Engineers developed new methods to more efficiently fabricate materials that behave in unusual ways when interacting with microwave energy, with potential implications for telecommunications, GPS, radar, mobile devices, and medical devices. Known as metamaterials, they are sometimes referred to as “impossible materials” because they could, in theory, bend energy around objects to make them appear invisible, concentrate the transmission of energy into focused beams, or have chameleon like abilities to reconfigure their absorption or transmission of different frequency ranges.
The innovation constructs the metamaterials using low-cost inkjet printing, making the method widely accessible and scalable while also providing benefits, such as the ability to be applied to large conformable surfaces or interface with a biological environment. It is also the first demonstration that organic polymers can be used to electrically “tune” the properties of the metamaterials.
Electromagnetic metamaterials and metasurfaces — their two-dimensional counterparts — are composite structures that interact with electromagnetic waves in peculiar ways. The materials are composed of tiny structures — smaller than the wavelengths of the energy they influence — carefully arranged in repeating patterns. The ordered structures display unique wave interaction capabilities that enable the design of unconventional mirrors, lenses, and filters able to either block, enhance, reflect, transmit, or bend waves beyond the possibilities offered by conventional materials.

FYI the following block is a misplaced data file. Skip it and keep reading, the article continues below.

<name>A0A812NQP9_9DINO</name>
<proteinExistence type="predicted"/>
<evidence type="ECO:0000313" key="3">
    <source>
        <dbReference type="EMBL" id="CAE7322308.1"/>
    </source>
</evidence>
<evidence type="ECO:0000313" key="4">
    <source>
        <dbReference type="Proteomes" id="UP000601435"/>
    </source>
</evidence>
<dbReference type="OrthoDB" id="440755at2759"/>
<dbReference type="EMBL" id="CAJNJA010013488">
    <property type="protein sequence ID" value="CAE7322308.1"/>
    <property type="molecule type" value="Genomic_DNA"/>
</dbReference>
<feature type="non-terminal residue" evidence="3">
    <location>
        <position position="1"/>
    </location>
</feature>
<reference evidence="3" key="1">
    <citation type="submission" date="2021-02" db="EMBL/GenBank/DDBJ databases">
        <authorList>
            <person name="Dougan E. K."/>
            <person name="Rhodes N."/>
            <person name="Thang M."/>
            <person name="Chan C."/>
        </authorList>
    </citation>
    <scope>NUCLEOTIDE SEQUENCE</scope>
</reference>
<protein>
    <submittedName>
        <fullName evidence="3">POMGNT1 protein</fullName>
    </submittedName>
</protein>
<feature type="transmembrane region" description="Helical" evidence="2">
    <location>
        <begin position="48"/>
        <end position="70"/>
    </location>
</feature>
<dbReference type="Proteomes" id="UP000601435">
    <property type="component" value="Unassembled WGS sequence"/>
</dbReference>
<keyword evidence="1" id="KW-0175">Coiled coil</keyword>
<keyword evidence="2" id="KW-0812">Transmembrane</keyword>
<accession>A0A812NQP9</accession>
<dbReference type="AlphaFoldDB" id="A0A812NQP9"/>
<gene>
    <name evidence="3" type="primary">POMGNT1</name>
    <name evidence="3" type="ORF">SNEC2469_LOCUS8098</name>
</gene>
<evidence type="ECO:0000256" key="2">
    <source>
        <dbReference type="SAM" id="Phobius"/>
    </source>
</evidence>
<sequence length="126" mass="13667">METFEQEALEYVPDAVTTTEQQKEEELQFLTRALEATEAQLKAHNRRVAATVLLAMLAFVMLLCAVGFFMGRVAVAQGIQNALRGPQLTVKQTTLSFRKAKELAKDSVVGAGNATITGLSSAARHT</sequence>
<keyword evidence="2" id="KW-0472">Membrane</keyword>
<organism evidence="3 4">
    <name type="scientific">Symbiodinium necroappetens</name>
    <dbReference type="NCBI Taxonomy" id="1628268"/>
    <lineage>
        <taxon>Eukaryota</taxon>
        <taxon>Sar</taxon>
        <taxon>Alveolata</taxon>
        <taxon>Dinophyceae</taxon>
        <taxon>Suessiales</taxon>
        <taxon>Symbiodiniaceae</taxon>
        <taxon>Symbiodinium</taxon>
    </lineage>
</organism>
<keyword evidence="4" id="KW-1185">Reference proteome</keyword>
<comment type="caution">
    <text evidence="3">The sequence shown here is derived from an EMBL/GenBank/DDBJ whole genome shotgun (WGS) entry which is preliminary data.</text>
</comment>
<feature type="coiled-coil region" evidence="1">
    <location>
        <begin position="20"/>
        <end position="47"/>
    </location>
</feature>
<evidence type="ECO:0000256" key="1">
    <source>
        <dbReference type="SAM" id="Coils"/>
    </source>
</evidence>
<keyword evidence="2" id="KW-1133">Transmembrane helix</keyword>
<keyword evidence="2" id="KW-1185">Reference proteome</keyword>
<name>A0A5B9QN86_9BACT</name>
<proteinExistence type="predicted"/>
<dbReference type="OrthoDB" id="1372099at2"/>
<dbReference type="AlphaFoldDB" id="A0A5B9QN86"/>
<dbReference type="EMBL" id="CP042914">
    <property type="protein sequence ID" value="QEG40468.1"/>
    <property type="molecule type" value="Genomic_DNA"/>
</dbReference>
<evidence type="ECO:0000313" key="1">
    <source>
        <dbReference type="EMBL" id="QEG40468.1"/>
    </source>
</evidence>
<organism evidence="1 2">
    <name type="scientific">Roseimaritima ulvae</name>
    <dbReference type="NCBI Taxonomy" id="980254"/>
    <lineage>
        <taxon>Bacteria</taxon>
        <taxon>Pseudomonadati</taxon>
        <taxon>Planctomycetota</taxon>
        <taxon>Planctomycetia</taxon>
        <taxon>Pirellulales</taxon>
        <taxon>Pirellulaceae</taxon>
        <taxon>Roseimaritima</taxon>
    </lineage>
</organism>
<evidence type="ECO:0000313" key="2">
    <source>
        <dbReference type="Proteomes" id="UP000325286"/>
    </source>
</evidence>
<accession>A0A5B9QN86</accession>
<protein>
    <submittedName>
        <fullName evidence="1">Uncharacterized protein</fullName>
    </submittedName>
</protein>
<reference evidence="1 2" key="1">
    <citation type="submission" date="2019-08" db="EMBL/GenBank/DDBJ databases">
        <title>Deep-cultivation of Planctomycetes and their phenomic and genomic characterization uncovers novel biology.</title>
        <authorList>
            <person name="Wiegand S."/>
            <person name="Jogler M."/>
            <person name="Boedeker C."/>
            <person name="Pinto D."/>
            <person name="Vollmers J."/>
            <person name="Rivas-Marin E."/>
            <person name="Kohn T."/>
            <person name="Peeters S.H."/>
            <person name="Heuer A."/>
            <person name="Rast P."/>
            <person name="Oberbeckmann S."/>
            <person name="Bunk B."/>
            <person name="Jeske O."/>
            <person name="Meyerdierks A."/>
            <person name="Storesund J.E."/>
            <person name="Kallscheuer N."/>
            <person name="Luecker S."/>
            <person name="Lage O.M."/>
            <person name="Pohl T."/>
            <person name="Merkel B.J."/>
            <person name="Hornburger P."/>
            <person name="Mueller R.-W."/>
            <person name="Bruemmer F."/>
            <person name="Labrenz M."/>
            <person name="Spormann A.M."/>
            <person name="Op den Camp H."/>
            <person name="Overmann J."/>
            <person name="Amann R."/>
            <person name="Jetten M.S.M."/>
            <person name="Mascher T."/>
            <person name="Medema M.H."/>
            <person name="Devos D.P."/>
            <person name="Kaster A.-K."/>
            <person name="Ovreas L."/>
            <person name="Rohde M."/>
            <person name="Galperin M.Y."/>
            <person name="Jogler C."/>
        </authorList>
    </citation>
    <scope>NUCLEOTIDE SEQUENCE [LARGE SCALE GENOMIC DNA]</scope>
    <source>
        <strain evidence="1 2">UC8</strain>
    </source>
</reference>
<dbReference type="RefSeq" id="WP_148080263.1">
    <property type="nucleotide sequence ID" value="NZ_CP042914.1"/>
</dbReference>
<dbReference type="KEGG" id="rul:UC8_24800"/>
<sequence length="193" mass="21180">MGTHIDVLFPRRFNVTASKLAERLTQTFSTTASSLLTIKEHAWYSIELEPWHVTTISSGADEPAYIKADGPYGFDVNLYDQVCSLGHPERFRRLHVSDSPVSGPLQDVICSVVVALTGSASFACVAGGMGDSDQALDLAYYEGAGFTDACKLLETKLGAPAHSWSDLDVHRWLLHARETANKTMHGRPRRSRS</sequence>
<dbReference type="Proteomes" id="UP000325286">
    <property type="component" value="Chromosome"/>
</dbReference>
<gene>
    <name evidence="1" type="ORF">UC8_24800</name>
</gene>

The engineers fabricated the metamaterials by using conducting polymers as a substrate, then inkjet printing specific patterns of electrodes to create microwave resonators. Resonators are important components used in communications devices that can help filter select frequencies of energy that are either absorbed or transmitted. The printed devices can be electrically tuned to adjust the range of frequencies that the modulators can filter.
Metamaterial devices operating in the microwave spectrum could have widespread applications to telecommunications, GPS, radar, and mobile devices, where metamaterials can significantly boost their signal sensitivity and transmission power. The metamaterials produced in this work could also be applied to medical device communications because the biocompatible nature of the thin film organic polymer could enable the incorporation of enzyme-coupled sensors, while its inherent flexibility could permit devices to be fashioned into conformable surfaces appropriate for use on or in the body.
The tuning strategy relies entirely on thin-film materials that can be processed and deposited through mass-scalable techniques, such as printing and coating, on a variety of substrates. The ability to tune the electrical properties of the substrate polymers enabled the team to operate the devices within a much wider range of microwave energies and up to higher frequencies (5 GHz) than was assumed to be possible with conventional non-metamaterials (<0.1 GHz).
Development of metamaterials for visible light, which has nanometer-scale wavelength, is still in its early stages due to the technical challenges of making tiny arrays of substructures at that scale but metamaterials for microwave energy, which has centimeter-scale wavelengths, are more amenable to the resolution of common fabrication methods.